English   español  
Please use this identifier to cite or link to this item: http://hdl.handle.net/10261/97518
logo share SHARE logo core CORE   Add this article to your Mendeley library MendeleyBASE

Visualizar otros formatos: MARC | Dublin Core | RDF | ORE | MODS | METS | DIDL | DATACITE
Exportar a otros formatos:


GlgS, described previously as a glycogen synthesis control protein, negatively regulates motility and biofilm formation in Escherichia coli

AuthorsRahimpour, Mehdi ; Montero, Manuel ; Almagro, Goizeder ; Viale, Alejandro M. ; Muñoz Pérez, Francisco José ; Baroja-Fernández, Edurne ; Bahaji, Abdellatif ; Eydallin, Gustavo ; Pozueta Romero, Javier
Flagellar motility
Large-scale genetic interaction
Growth regulation
Issue Date28-Mar-2013
PublisherPortland Press
CitationBiochemical Journal 452: 559-573 (2013)
AbstractEscherichia coli glycogen metabolism involves the regulation of glgBXCAP operon expression and allosteric control of the GlgC [ADPG (ADP-glucose) pyrophosphorylase]-mediated catalysis of ATP and G1P (glucose-1-phosphate) to ADPG linked to glycogen biosynthesis. E. coli glycogen metabolism is also affected by glgS . Though the precise function of the protein it encodes is unknown, its deficiency causes both reduced glycogen content and enhanced levels of the GlgC-negative allosteric regulator AMP. The transcriptomic analyses carried out in the present study revealed that, compared with their isogenic BW25113 wild-type strain, glgS-null (ΔglgS) mutants have increased expression of the operons involved in the synthesis of type 1 fimbriae adhesins, flagella and nucleotides. In agreement, ΔglgS cells were hyperflagellated and hyperfimbriated, and displayed elevated swarming motility; these phenotypes all reverted to the wild-type by ectopic glgS expression. Also, ΔglgS cells accumulated high colanic acid content and displayed increased ability to form biofilms on polystyrene surfaces. F-driven conjugation based on large-scale interaction studies of glgS with all the non-essential genes of E. coli showed that deletion of purine biosynthesis genes complement the glycogen-deficient, high motility and high biofilm content phenotypes of ΔglgS cells. Overall the results of the present study indicate that glycogen deficiency in ΔglgS cells can be ascribed to high flagellar propulsion and high exopolysaccharide and purine nucleotides biosynthetic activities competing with GlgC for the same ATP and G1P pools. Supporting this proposal, glycogen-less ΔglgC cells displayed an elevated swarming motility, and accumulated high levels of colanic acid and biofilm. Furthermore, glgC overexpression reverted the glycogen-deficient, high swarming motility, high colanic acid and high biofilm content phenotypes of ΔglgS cells to the wild-type. As on the basis of the present study GlgS has emerged as a major determinant of E. coli surface composition and because its effect on glycogen metabolism appears to be only indirect, we propose to rename it as ScoR (surface composition regulator). © The Authors Journal compilation © 2013 Biochemical Society.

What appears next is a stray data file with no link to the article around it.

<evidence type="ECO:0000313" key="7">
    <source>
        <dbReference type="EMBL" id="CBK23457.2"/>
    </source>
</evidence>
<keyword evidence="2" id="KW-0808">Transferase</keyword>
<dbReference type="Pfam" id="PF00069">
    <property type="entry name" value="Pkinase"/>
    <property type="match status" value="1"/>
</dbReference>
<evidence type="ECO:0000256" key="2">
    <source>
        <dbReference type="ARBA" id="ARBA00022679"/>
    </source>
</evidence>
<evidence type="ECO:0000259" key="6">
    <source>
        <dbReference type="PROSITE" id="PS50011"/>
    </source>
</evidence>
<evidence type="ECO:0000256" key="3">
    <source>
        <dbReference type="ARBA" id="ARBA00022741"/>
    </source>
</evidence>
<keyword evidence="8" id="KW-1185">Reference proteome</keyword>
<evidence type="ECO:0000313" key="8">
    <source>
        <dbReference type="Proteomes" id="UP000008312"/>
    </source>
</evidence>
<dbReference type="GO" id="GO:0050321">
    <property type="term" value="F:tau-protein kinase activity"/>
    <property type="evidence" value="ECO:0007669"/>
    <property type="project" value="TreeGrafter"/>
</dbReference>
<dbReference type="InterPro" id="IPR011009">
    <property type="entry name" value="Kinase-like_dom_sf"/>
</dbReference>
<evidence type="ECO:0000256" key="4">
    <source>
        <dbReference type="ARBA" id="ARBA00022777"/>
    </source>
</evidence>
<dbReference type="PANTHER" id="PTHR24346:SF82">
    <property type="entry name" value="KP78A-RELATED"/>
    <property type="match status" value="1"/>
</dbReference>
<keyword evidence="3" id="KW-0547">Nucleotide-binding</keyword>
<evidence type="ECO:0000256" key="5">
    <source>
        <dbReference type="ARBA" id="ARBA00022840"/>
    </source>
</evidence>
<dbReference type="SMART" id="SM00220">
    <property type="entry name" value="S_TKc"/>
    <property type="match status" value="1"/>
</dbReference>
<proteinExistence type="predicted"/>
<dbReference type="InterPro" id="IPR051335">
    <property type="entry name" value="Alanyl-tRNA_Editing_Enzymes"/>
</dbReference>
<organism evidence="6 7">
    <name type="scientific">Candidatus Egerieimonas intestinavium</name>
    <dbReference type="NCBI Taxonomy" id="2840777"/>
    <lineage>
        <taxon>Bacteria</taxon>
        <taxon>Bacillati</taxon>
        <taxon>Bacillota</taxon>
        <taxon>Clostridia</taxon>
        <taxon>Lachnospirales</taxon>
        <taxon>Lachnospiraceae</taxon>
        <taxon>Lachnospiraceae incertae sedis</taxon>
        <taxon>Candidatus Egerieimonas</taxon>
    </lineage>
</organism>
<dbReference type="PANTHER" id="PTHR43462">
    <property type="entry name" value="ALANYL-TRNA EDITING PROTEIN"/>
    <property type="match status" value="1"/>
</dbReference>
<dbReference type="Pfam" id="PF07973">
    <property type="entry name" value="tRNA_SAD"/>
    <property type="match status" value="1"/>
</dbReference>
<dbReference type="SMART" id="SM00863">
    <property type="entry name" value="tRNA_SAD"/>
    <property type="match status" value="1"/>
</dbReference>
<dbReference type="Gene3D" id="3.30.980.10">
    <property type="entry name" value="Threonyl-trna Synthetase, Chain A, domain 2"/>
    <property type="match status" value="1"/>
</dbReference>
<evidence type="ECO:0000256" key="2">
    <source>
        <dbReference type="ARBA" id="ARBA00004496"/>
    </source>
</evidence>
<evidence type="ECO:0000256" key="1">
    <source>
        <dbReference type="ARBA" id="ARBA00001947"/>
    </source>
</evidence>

Identifiersdoi: 10.1042/BJ20130154
issn: 0264-6021
Appears in Collections:(IDAB) Artículos
Files in This Item:
File Description SizeFormat 
accesoRestringido.pdf15,38 kBAdobe PDFThumbnail
Show full item record
Review this work

Related articles:

WARNING: Items in Digital.CSIC are protected by copyright, with all rights reserved, unless otherwise indicated.